Another extremely important thing to mention is my direct interaction with Seb who was running a max patch he had created. The sounds I was creating was being fed into his computer and then my original sound was still being bi-passed into the amp while he took small samples of it and used the patch to alter the samples in real time and then play them back. The result was that he brilliantly complimented the sounds I produced by adding extra texture and rhythm. When he suggested we move into more percussive sounds at the end it added a new boundary to what I was doing which sparked a whole new approach. Now playing the keyboard rhythmically, Seb's patch added extra rhythmic variations to what I was doing. This meant that the rhythms I created had to be adaptable to any extra beats which he added.

I am extremely grateful for my collaboration with Seb as part of the jam as we communicated very well from the beginning and were very much open to each others suggestions. I was a bit conscious that I may have been controlling the output to a certain extent and I hope that Seb felt that he had an equal and fair say in what we created together.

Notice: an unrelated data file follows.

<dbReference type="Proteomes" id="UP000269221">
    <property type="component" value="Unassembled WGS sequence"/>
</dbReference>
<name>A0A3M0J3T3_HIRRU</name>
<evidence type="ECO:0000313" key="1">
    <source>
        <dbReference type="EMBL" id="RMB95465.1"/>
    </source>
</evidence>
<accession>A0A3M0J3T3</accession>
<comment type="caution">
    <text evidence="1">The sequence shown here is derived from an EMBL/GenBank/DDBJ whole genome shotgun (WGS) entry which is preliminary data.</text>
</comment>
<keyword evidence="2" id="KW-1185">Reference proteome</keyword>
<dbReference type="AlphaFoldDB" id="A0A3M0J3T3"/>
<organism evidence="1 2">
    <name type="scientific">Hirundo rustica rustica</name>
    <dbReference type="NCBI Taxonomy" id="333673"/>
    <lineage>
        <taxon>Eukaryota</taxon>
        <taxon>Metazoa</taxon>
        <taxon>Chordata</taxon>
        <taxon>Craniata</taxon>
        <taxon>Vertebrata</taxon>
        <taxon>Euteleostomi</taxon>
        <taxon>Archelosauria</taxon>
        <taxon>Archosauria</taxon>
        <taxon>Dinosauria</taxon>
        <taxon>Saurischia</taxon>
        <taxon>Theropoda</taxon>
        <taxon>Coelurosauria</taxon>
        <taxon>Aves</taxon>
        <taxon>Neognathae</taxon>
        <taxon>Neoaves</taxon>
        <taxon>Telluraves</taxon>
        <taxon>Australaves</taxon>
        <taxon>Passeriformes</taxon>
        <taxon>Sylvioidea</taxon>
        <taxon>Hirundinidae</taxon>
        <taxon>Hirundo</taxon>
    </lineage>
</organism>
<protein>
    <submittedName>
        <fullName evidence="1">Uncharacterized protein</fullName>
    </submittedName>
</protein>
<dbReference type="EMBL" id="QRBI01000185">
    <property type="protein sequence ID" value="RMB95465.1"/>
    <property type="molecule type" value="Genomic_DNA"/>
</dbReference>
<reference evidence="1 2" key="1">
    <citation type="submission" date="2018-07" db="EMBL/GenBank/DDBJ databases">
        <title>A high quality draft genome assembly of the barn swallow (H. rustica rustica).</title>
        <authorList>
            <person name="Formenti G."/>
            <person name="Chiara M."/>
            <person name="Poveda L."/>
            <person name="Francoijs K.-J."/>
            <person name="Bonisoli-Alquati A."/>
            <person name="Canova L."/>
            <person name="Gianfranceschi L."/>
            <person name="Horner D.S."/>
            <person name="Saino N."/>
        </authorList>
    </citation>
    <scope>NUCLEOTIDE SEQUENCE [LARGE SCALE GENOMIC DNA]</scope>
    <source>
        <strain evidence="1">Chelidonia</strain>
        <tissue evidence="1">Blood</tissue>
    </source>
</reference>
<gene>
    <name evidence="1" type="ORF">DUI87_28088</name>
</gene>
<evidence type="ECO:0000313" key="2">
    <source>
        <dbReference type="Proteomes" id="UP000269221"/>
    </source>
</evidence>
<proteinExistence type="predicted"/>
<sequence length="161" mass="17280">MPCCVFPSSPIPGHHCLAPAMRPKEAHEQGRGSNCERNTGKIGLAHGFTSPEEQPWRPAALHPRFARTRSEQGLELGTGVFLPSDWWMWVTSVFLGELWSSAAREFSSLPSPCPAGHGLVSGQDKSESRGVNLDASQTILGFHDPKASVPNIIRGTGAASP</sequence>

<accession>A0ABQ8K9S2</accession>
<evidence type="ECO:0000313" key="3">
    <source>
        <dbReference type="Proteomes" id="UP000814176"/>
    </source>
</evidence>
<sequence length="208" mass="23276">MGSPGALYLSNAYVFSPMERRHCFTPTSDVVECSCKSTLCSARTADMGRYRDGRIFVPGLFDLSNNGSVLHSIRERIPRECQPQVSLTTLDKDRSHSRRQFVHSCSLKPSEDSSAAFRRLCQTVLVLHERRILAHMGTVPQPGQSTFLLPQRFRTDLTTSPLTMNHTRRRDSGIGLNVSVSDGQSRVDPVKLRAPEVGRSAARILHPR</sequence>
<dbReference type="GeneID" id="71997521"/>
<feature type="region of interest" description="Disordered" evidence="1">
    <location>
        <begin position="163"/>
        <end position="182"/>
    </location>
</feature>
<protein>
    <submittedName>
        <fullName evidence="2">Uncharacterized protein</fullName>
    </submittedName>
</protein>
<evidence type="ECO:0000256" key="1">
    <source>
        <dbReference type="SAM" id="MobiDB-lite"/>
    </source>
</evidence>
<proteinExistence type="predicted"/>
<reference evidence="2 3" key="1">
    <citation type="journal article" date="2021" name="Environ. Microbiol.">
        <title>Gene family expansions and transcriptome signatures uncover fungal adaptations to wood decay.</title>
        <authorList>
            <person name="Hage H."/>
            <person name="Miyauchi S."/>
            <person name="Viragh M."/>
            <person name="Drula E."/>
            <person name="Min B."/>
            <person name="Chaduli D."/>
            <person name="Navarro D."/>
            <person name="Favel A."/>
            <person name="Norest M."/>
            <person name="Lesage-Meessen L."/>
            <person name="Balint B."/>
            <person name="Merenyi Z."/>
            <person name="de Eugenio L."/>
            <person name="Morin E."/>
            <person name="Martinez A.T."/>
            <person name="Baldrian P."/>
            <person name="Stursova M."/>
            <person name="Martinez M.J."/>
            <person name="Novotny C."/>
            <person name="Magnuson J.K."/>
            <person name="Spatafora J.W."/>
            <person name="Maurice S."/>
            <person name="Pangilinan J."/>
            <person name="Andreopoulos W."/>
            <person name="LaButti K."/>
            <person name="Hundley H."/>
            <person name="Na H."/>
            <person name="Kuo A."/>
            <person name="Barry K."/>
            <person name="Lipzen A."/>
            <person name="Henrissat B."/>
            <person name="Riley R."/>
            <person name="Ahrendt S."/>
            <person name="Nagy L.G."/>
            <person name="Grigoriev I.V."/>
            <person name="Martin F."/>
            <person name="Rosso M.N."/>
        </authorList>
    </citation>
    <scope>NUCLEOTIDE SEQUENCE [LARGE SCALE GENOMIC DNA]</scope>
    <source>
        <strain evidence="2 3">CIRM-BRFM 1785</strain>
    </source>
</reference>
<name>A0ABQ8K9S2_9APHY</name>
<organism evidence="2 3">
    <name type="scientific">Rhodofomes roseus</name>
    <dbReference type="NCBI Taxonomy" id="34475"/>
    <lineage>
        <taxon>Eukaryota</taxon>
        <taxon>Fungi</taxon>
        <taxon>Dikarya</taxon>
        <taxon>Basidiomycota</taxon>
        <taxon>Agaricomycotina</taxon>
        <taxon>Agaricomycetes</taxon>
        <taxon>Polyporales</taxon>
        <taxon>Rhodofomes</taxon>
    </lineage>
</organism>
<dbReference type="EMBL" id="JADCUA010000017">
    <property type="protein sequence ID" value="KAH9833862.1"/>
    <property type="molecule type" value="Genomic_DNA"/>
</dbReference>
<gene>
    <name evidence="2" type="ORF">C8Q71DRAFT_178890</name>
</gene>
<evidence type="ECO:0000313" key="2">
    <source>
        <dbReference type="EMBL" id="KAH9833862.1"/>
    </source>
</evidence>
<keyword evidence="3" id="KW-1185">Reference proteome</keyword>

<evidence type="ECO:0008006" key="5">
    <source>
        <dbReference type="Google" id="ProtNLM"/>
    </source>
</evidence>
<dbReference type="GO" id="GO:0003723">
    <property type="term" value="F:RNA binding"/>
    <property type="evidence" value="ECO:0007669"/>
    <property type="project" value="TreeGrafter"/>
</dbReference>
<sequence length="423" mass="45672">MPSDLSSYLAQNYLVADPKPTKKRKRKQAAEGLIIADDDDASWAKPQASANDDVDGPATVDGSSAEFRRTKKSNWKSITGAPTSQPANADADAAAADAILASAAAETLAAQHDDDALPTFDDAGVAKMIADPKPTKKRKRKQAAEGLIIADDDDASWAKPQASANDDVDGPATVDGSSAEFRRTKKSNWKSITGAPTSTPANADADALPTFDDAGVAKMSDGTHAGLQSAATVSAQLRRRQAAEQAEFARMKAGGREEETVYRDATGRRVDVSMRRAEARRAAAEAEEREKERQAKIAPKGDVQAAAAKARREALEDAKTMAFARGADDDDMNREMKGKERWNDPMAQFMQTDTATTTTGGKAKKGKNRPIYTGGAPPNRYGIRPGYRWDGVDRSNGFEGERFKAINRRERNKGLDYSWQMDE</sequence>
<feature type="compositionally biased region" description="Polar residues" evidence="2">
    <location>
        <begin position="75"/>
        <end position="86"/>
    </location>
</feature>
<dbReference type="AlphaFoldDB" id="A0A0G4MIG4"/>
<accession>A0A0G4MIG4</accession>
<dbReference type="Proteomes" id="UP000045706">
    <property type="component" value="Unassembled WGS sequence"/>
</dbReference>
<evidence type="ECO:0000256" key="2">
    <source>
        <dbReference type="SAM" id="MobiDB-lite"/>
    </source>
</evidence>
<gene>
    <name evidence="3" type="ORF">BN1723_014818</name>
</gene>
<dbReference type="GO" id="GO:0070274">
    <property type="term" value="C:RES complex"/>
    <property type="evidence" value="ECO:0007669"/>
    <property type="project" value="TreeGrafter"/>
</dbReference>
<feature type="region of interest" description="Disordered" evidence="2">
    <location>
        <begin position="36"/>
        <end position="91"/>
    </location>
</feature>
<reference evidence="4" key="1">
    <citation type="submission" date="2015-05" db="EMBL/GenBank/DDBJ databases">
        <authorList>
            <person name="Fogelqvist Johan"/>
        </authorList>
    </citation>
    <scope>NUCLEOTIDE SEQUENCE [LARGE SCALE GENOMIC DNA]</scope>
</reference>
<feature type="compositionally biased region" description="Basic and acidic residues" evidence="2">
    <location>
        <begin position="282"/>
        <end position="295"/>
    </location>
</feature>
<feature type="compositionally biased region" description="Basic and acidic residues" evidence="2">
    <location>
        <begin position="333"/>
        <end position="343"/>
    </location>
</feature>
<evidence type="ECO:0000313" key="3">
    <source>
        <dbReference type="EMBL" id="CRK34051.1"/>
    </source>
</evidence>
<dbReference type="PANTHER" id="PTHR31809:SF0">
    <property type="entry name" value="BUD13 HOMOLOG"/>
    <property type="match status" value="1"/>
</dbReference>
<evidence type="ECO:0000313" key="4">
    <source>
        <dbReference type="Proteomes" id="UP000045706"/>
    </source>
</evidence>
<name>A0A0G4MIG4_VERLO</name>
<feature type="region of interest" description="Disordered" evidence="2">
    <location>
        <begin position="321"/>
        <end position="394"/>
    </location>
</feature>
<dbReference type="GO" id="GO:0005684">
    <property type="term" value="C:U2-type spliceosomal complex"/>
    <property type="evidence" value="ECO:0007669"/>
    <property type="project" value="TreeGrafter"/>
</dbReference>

Now that I feel I have justified what I was doing musically I want to express how impressed I am with what the rest of the group was doing in the jam. Dr Sardeshmukh provided a much appreciated 'head' figure to set the feel of the jam which we could then all follow and expand upon. The sound of the Sitar, with its beautiful drones set the scene for the grandeur sound that was to soon emanate from the group.

Vinny's loop of thunder like sounds added a stern seriousness as a backdrop, while his jembe playing (as mentioned before) gave something more familiar for Dr Sardeshmukh to work with. The Beats and the sitar together also gave something accessible for the audience to connect with. The importance of reaching the audience was something Dr Sardeshmukh raised as being heavily important in his tradition.

I felt as though Tyrell sat back in the mix to a fair extent, although his washes of sound turned up at some very powerful points in the jam.

Much in the same extent as Tyrell Daniel was a backdrop, and at times I was uncertain whether a sound was him or Tyrell, but irrespective he definitely added something positive to the overall sound.